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The Sleep Wellness Institute, Inc., will open its third CPAP2GO store  on Thursday, Oct. 1, in West Allis.  CPAP2GO specializes in continuous positive airway pressure (CPAP) machines, masks and supplies used to help many people with obstructive sleep apnea.  The CPAP2GO stores are the only retail CPAP stores in Wisconsin operated by a sleep disorders center.  The first store opened in Franklin last year, and a Waukesha location opened in April.

The newest store, at 2931 S. 108th Street, will be open Monday through Saturday, with evening hours Monday through Friday.  It will be staffed by specially trained employees and will feature the “30/30 Advantage” – an in-stock supply of more than 30 masks and a free 30-night comfort and fit guarantee.  Much of the equipment will be covered by most health insurance plans.

The store will be managed by Cody Glorioso, who is the director of the Sleep Wellness Institute’s durable medical equipment department.  The store’s telephone number will be 414-761-CPAP (2727). A website,, provides more information for customers.

The Sleep Wellness Institute is Wisconsin’s largest independent sleep disorders laboratory.  It is fully accredited to diagnose and treat sleep disorders among adults and children by the American Academy of Sleep Medicine.


Tips courtesy of CPAP2GO in West Allis, Waukesha and Franklin, Wis (Milwaukee area).

  1. Wash your CPAP mask daily (warm soapy water or Citrus II mask cleaner and wipes).
  2. Check your filter every other week — clean or replace if dirty.
  3. Do not over tighten your mask; it may cause leaks.
  4. If you are tightening your mask because of leaks or comfort, your seal may be broken or needs to be replaced.
  5. Replace your mask and accessories every 6 months.
  6. Follow up with your physician as instructed.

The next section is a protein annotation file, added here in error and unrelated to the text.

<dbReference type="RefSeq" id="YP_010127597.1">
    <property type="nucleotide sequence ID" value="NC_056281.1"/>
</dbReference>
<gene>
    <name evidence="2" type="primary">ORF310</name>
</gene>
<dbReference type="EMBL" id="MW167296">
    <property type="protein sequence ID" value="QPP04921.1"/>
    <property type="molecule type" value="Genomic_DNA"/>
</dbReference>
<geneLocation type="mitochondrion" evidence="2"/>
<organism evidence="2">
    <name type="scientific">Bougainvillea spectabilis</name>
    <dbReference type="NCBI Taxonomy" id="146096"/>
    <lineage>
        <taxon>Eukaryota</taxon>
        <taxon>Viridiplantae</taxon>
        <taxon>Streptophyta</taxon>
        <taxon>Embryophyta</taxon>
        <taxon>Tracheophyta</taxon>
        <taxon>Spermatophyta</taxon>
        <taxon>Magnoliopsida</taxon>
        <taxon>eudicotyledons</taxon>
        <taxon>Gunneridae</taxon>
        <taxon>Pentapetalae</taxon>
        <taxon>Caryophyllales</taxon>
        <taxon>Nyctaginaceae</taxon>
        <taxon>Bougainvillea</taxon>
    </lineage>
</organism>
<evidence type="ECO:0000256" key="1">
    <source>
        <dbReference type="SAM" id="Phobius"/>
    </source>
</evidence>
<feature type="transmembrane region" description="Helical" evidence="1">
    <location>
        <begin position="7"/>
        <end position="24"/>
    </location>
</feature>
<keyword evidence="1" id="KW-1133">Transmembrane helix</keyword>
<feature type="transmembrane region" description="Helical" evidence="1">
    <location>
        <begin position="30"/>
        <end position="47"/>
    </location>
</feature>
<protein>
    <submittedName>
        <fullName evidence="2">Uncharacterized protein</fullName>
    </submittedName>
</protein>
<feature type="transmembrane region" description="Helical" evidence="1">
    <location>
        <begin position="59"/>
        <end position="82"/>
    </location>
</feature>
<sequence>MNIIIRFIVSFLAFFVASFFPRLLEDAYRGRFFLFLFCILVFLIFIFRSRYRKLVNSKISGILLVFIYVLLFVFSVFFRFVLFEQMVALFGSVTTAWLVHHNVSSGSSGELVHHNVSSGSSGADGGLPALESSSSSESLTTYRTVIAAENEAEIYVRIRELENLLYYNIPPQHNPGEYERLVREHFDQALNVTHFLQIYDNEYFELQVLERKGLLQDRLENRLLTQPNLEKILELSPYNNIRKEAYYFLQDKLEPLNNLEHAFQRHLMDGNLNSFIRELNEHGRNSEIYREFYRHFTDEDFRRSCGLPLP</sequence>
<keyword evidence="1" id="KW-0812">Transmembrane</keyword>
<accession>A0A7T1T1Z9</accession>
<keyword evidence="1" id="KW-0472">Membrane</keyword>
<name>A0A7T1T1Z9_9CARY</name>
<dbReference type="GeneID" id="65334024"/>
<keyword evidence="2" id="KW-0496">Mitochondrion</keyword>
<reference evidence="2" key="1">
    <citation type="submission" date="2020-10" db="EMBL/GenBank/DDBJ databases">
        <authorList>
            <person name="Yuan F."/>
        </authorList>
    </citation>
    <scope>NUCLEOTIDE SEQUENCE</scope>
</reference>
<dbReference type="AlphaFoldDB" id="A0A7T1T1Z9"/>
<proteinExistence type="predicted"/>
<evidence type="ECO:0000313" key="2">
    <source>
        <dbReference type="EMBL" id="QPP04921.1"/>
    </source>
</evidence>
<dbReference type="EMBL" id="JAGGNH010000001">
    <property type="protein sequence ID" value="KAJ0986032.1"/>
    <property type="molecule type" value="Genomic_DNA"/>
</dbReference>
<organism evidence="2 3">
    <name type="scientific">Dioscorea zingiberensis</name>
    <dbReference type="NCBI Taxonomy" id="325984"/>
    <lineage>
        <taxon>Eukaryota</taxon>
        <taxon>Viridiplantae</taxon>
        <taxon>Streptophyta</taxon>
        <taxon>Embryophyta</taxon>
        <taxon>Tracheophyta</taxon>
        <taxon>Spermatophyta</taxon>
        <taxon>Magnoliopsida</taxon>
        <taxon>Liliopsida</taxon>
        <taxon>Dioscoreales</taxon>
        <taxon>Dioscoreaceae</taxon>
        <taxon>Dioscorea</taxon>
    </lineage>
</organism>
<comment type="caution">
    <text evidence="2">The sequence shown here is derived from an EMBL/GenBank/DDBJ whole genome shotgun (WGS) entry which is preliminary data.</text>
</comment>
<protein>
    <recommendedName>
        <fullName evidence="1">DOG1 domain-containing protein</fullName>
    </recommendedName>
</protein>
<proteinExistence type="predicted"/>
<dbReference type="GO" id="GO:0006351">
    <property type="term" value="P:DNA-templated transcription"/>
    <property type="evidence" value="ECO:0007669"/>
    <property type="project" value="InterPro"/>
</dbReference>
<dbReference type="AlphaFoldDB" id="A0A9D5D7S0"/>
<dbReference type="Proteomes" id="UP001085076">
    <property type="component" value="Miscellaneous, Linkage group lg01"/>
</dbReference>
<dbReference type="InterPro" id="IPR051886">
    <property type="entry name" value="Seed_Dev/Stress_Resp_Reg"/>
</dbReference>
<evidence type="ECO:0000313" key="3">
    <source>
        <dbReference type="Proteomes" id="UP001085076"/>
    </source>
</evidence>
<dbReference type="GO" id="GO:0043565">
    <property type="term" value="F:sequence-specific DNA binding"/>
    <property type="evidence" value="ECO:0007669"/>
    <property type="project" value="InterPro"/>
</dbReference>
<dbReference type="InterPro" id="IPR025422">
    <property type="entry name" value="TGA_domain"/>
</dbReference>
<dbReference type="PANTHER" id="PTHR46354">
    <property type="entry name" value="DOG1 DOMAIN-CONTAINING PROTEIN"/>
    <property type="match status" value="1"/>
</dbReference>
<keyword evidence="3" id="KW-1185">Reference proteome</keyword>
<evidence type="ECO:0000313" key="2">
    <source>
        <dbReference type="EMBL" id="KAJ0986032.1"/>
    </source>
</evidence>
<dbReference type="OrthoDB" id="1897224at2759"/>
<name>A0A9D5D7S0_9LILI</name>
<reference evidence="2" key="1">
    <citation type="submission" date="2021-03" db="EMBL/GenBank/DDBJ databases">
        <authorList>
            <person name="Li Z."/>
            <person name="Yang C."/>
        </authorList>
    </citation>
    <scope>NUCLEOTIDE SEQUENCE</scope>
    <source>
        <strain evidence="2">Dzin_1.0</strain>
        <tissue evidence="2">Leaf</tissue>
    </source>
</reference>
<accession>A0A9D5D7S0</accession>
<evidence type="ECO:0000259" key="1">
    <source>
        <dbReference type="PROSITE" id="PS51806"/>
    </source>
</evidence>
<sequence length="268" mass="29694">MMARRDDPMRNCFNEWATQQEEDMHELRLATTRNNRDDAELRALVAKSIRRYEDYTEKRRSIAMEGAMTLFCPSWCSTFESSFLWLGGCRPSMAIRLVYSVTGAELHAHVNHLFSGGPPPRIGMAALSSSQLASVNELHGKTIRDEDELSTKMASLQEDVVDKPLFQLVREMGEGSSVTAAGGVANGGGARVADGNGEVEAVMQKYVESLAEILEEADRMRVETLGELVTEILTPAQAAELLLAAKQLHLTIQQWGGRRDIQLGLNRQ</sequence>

7. Keep in contact with your CPAP provider to ensure your success.
  8. Use distilled water for your water chamber.
  9. If you have any dryness in your nose or throat, try increasing the humidity.
  10. Use your CPAP all night, every night … and while napping

Visit CPAP2GO on the web at

Cody Glorioso

DME Director

The Sleep Wellness Institute is opening its second CPAP2GO store today at 2320 East Moreland Blvd.,  in Waukesha (Greater Milwaukee Area).  Like the first CPAP2GO store in Franklin, the new store features a wide variety of brand name CPAP machines, masks, and accessories.  It also offers the 30/30 Advantage … a choice of more than 30 different masks and a 30 night comfort and fit guarantee.  Most of the products offered are covered by insurance.

The store is open Monday-Saturday, with evening hours Monday-Friday, as well.  The Waukesha store is located just off HWY 94, directly in front of Blain’s Farm and Fleet. Either store may be reached by calling 414-761-CPAP (2727).  Or you can just walk in, browse, and talk with the CPAP experts who staff the store.  Your questions are always welcome.  Check us on the web at

Steve Gardner

The Sleep Wellness Institute

A gentleman named Ken recently recorded a brief video about his experience with CPAP, which is now posted on our website Click here to view Ken’s story.